The uncertainties surrounding Brexit are having very little impact on the London property market, according to real estate investor Starwood European Finance.
Starwood, an indirect subsidiary of Starwood Capital, said the 12-month rolling take-up of London office space was at its highest level in July since September 2015, at 7.6 million square feet.
The company, which has almost a quarter of its £430 million loan portfolio attached to assets in Ireland, said although Brexit negotiations are making slow progress, the elongated uncertainties of Brexit are less evident in the real estate markets.
“Appetite for London office investment is unabated and while Chinese investors have pulled back from new acquisitions, there are many other sources of capital attracted to the London investment market illustrated through recent transactions,” it said.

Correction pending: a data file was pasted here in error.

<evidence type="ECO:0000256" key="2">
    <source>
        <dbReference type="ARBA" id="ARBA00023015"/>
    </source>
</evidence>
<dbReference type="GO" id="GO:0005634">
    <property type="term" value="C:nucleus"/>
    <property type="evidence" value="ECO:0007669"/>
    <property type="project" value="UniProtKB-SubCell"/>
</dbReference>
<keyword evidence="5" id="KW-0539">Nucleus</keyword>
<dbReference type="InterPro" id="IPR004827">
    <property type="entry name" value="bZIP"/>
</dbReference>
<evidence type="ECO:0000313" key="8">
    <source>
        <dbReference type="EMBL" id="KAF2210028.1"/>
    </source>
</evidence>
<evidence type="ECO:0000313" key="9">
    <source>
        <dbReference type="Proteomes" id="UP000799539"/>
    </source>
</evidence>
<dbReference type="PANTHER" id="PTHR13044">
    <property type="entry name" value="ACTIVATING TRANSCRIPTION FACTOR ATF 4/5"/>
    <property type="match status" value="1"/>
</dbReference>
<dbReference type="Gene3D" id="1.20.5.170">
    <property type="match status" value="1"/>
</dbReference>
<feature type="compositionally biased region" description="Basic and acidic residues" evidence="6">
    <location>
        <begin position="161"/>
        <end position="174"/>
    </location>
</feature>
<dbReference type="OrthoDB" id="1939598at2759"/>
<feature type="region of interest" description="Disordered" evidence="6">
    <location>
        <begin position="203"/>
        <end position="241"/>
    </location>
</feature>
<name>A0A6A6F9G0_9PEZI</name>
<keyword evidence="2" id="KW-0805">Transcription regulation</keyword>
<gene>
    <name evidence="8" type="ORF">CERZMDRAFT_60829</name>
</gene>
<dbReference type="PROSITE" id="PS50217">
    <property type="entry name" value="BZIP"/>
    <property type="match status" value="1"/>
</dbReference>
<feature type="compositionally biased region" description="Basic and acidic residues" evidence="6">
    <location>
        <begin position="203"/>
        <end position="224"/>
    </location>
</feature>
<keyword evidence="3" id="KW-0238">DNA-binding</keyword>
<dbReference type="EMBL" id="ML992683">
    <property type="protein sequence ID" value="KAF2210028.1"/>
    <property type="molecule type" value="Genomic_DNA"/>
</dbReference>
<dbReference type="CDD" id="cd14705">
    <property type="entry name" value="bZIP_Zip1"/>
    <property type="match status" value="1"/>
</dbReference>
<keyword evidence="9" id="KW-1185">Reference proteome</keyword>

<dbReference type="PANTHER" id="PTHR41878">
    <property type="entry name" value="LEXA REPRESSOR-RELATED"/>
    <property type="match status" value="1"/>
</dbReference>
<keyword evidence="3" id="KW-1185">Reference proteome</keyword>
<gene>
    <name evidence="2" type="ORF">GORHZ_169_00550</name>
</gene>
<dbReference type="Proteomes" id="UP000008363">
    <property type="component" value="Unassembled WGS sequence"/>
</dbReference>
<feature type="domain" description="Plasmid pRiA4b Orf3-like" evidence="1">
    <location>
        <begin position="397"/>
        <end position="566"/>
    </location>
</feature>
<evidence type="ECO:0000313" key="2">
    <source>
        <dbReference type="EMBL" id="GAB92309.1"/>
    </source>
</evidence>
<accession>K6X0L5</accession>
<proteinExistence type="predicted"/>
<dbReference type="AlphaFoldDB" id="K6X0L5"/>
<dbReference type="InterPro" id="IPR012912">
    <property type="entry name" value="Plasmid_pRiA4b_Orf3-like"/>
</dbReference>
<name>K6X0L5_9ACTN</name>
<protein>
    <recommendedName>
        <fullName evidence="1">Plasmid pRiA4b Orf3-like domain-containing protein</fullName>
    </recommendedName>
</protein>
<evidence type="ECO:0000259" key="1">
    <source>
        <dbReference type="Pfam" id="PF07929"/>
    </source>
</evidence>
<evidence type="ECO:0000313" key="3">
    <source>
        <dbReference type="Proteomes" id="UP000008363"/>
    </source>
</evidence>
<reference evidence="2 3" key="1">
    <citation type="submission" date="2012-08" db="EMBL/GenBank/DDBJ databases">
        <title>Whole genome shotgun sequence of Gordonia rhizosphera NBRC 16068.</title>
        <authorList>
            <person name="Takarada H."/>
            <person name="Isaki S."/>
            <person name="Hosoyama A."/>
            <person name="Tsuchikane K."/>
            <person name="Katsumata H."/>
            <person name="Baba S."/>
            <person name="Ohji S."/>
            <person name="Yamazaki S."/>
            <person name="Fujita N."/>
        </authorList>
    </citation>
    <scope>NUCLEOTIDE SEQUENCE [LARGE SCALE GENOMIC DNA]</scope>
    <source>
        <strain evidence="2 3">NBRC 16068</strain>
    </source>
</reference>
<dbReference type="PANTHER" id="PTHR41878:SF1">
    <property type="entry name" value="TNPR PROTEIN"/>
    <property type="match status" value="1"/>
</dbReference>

The firm’s quarterly report, published in the Belfast Telegraph, pointed to Singapore’s Ho Bee Land buying Ropemaker Place for £650 million, Hong Kong tycoon Victor Li’s purchase of 5 Broadgate for £1 billion and Korean investors buying 20 Old Bailey and Cannon Street House.
Starwood European Finance bankrolled the development of an international school in Dublin that will be operated by Hong Kong-based Nord Anglia. Aimed at children of multinational executives, it is due to open this September in a former Microsoft building.
The school will be the most expensive in the country, with annual fees starting at just under €16,000 and rising to €24,000.
Starwood has also backed projects in Ireland including student accommodation schemes, a hotel project and residential units.
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